Mobile Bay
Navy Battle Map
Civil War Alabama

American Civil War
August 5, 1864

"Entrance of Rear Admiral Farragut in to Mobile Bay. August 5th 1864"

Chart of the action, prepared by Rear Admiral D.G. Farragut, Washington, D.C., March 1st, 1865.

"Explanation of Diagram from the five stand points of the Mobile fight." (printed in the lower left):

"No.1. Ships lashed together and running in from Sea, and the monitors running out of "Monitor Bay" to take their station inside or eastward of the line."

"No.2. Running up the channel in line of battle, and engaging 'Fort Morgan' leading ship 'Brooklyn' encounters what she supposes to be 'torpedoes' monitor 'Tecumseh' is struck by one and sinks; Brooklyn backs astern causing confusion; Flag Ship takes the lead and passes up and engages the ram Tennessee and the gun boats of the enemy."

"No.3. Running fight with the enemy's fleet which ends in the capture of one, destruction of another, and the ram and one gun boat take shelter again under Fort Morgan."

"No.4. Fleet passes up and are in the act of anchoring when the ram Tennessee is seen coming out to attack them"

"No.5. Shows the manner the attack was made by the fleet upon the ram by ramming her in succession and keeping up a constant fire upon her at the same time."

"The points of contact are shown by the sketch in the north east corner of the plate."
"De Kraft's flotilla bombarding Fort Powell." (in upper left of the chart).
Ships are (as numbered in "Reference" list at left):
1. Tecumseh ; 2. Manhattan ; 3. Winnebago ; 4. Chickasaw ; 5. Brooklyn ; 6. Octorara ; 7. Hartford , Flag Ship; 8. Metacomet ; 9. Richmond ; 10. Port Royal ; 11. Lackawanna ; 12. Seminole ; 13. Admiral's barge Loyal ; 14. Monongahela ; 15. Kennebec ; 16. Ossipee ; 17. Itaska ; 18. Oneida ; 19. Galena .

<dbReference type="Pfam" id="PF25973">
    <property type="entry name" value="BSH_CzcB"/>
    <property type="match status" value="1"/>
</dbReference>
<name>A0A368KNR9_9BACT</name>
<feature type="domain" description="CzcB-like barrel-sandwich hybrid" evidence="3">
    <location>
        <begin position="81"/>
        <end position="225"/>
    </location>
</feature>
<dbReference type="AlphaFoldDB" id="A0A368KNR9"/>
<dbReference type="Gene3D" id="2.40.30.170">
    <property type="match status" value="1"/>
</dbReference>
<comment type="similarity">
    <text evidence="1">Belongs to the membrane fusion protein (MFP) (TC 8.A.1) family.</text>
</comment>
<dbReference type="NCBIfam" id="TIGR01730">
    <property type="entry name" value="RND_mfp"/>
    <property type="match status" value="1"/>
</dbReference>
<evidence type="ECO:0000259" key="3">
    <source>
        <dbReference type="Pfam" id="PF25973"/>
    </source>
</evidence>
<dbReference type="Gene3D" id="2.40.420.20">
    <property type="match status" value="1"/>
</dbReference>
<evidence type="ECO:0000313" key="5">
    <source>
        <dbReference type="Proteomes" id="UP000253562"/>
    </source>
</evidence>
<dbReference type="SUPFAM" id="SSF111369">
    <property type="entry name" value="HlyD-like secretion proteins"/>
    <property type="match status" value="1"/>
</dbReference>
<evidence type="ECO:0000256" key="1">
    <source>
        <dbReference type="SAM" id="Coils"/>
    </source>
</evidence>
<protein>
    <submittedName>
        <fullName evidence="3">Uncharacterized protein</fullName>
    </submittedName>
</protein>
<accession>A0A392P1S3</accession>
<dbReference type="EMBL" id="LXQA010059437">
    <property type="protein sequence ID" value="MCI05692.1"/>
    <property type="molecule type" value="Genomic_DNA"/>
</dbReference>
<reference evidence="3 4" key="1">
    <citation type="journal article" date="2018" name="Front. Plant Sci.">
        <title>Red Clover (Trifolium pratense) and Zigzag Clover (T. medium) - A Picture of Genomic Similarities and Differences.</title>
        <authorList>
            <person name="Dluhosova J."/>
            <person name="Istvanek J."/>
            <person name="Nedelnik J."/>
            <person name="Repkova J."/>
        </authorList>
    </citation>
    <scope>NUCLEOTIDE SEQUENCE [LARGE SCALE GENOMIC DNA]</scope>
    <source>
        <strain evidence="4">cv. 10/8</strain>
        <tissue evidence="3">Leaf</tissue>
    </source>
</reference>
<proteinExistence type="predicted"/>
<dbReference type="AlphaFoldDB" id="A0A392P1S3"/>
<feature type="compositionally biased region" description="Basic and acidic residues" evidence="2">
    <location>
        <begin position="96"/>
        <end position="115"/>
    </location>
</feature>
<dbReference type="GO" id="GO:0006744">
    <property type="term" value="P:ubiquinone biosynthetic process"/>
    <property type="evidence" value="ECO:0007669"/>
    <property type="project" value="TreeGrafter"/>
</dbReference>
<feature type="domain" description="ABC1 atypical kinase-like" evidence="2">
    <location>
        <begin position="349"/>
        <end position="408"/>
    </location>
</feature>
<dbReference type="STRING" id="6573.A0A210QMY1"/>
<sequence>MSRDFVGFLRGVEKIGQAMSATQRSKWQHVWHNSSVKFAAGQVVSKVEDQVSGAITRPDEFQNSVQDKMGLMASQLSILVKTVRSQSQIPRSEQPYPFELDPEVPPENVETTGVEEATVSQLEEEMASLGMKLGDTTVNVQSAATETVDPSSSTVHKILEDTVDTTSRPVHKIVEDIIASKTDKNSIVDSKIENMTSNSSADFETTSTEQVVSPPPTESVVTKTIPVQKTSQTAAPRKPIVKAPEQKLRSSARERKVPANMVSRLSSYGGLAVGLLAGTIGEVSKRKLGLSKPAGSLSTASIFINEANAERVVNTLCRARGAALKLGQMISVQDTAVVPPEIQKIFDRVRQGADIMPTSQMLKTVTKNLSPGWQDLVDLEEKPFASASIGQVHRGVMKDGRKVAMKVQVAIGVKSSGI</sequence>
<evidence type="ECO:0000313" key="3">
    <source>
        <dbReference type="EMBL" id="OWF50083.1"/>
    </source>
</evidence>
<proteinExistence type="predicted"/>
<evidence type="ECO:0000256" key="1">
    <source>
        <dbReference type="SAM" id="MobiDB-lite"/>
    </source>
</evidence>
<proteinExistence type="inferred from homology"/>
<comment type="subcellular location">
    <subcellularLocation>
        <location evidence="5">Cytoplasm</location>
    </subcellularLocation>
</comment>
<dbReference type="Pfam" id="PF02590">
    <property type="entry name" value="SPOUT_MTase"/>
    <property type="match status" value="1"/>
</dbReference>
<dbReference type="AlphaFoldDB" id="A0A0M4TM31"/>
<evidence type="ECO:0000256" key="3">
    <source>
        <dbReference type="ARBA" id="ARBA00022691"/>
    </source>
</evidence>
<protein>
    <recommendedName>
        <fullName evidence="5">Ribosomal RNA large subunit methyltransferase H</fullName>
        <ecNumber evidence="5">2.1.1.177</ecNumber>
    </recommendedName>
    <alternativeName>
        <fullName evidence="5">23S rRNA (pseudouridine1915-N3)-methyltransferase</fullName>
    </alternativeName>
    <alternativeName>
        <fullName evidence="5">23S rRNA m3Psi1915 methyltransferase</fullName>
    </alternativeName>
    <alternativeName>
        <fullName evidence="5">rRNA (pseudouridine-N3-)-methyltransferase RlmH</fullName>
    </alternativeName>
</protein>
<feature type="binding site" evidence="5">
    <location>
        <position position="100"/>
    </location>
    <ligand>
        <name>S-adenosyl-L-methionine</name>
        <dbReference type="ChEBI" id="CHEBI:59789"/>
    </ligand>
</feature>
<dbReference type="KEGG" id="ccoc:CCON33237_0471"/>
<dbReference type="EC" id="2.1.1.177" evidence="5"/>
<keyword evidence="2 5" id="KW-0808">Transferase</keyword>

Ironclads and Big Guns of the Confederacy : The Journal and Letters of John M. Brooke
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Uss Galena Ironclad
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24 in. x 18 in.
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Framed   Mounted

USS Brooklyn inside Mobile Bay after the action

"from a sketch made at the time", showing some of her battle damage.
USS Galena is in the left background, and USS Itaska is at right.
19th Century reproduction of a pen and ink drawing by Xanthus Smith.

Kindle Available
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Battle at Mobile Bay
Alabama State Battle Map
State Battle Maps
Ships and Naval Battles
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Women in the War
Campaigns of the Civil War
Civil War Picture Album
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American Civil War Naval Book Titles
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Release date Nov. 2008

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For more than a century the fate of the Hunley remained one of the great unsolved mysteries of the Civil War. Then, on August 8, 2000, with thousands of spectators crowding Charleston Harbor, the Hunley was raised from the bottom of the sea and towed ashore.
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During the Civil War, Union forces blockade the port of Charleston so the Confederate army seeks a way to attrack the Yankee Ships. George Dixon is part of the group of men given the task of creating and building the "fish boat," a submarine. The H.L. Hunley ultimately sets out on its mission to sink Yankee ships, but fails to return, its whereabouts unknown.

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American Civil War Fortifications
Coastal Brick and Stone Forts

The design, construction and operational history of fortifications, such as Fort Sumter, Fort Morgan and Fort Pulaski. Stone and brick forts stretched from New England to the Florida Keys, and as far as the Mississippi River. A handful of key sites remained in Union hands throughout the war, the remainder had to be won back through bombardment or assault.

U.S. National Park Service
U.S. Library of Congress
U.S. Naval Archives

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